Looking around us, blue coats yelp as we are sprayed repeatedly with fine streams of water, and we are surrounded by a thick mist and whooshing roar of a powerful natural phenomenon. This is Niagara Falls!
We’ve had some lazy days on holiday, and probably our time in Toronto was the pinnacle: we got off our greyhound coach at 6am (noticing we’d gone through yet another timezone), and trudged to our hotel. But awesomely: it was The Hilton. Months earlier we’d found a suspiciously good deal on the internet and gone for it, aware that it might well be bogus.
We got there at about 6:30am and inquired about our reservation. I was convinced at this point that we’d been swindled but incredibly, all was fine. Our 4-star room had been paid in full! And they even let us check in then (8 hours early!) to start enjoying it. We found our room, and went straight to sleep. A greyhound seat being a poor substitute for a bed.
Waking up at noon we then went to the pool, and chilled out and read books. This, my friends, is a holiday. Perhaps we squandered our brief time in Canada. But we certainly did enjoy it. And we still had time to go up the CN Tower (and look down through yet *another* glass floor), and walk around the docks. Toronto looks very diverse, and I’d love to go back at some point to try the hippo tour bus that also goes on water.
The next day we started our Niagara Falls tour, and headed South, then East to the Niagara peninsula. Our tour seemed a bit disorganised and quite random – why did we stop at a vineyard?? I’m here to see a big waterfall! We also stopped at the niagara whirpool, found just down the river from the falls, and an enormous floral clock. I said very dryly to Sarah, “What did he mean, four o’ clock, it’s only half one.” But my humour was lost on our tour companions, who merely gave me condascending glances.
As we got near the falls, I went through the process (as any new visitor does) of comparing my expectations to reality. The falls isn’t a single long, thin waterfall. Actually it’s two different waterfalls, the “American Falls” and the “Horseshoe Falls”, the latter being the more famous (and let’s face it, America: the more interesting) one. They are both much wider than they are deep, although the horseshoe falls is still deep – over 50 metres.
We took a boat ride out called the Maid of the Mist, and were given free blue raincoats. But I was disappointed to find out they were little more than bin bags with holes cut in them for your limbs. We set off to farewells of “Enjoy your free shower.” Pah, I thought, I could take a little bit of fog.
Going past the American Falls we realised how big they really are, with people scattered around them like ants, all drawn in by the fury of the white rocketing water, as we were. Then we got close to the Horseshoe Falls and I realised it was actually going to get quite wet. The falls kicked up a LOT of spray and we were headed right for it! But we grinned in anticipation, pulled our makeshift bin bags over us and headed in. The boat positioned itself in the centre of the horseshoe and the falls roared around us, and I felt quite in awe. The water had a fresh airy taste and it was thrilling to be drenched in it. And very funny to look around at everyone, resembling smurfs, on the sodden deck.
We got back on dry land, found our suitcases, and attempted to locate our hostel. Our lonely planet book had recommended a “central” one – unfortunately central to downtown Niagara, not the falls itself. So we started walking, intending to hop into a taxi if we found one.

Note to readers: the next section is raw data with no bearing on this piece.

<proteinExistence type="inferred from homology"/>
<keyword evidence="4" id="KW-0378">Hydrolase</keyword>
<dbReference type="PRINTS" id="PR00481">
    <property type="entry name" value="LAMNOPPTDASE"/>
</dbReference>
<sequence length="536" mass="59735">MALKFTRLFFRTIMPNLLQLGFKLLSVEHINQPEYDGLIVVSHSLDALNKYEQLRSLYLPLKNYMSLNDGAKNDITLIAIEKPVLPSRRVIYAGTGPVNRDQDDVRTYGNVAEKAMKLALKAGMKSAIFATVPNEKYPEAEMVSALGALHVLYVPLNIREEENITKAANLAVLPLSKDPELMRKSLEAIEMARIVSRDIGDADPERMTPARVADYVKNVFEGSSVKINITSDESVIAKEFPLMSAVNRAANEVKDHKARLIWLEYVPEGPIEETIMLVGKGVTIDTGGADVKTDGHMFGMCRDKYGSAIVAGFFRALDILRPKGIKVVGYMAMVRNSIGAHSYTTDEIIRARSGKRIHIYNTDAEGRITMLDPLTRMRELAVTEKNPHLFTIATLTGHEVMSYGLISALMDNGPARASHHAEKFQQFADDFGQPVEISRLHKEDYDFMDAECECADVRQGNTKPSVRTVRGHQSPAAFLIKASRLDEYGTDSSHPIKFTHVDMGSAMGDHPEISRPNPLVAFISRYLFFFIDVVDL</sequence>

We walked, and kept walking, and nearly got arrested for jaywalking before I hopped back on the pavement, and realised we’d taken a dent out of the 1.6 miles to our hostel. With all our things it was quite an effort to walk though. But have you ever started a thing, got so far, regretted it, then realised you might as well just finish it? And so our baggage-laden walk became like a bad book, and we knuckled down to do the whole thing. At least it saved a few dollars.
I’d never been in a hostel before, and I was impressed to find a full kitchen, approachable other guests and a full entertainment room downstairs. The room was basic though – it didn’t even have a bidet. We played pool, then spoke to an Italian couple who kindly gave us a lift back to the falls.
And it looked just as good at night, when they shine coloured lights onto the falls. I took a few high-exposure photos (don’t worry people! I will put them on facebook soon) and got quite damp from the ever-present spray that reaches over the banks.
I have occasionally wondered if I am slightly autistic and this conversation with Sarah only reinforced that thought:
Sarah: “When do you think they started lighting the falls?”
Dave: “Well, probably since Sunset.”
Sarah: (Pauses to chuckle) “No, I mean, which YEAR??”
What do you think? Maybe I need help. Although I insist her question was ambiguous.
Only two streets away from Niagara Falls is a road called Clifton Avenue, which is a tiny bit like Las Vegas, transplanted next to an amazing natural phenomenon. It comes off as especially tacky next to the natural beauty of the falls, but we still had some late fun there playing glow-in-the-dark mini golf and going to a karaoke bar, though neither of us were quite drunk enough to sing (if only they’d had some Flight of the Conchords, that would’ve been a slam-dunk).
We got back to our hostel via the slightly unpredictable falls shuttle, and slept in our basic but comfy bed.
And now we’re on the Amtrak train to our final destination: New York. And for I think the first time in my life, I’ve upgraded from basic/cheap/coach/economy tickets. It’s business class! Where our legs have the freedom to stretch, and gold-plated flunkies fetch me tea and croissants at my vaguest whim. Although, I am a bit of a socialist, so I feel slightly guilty.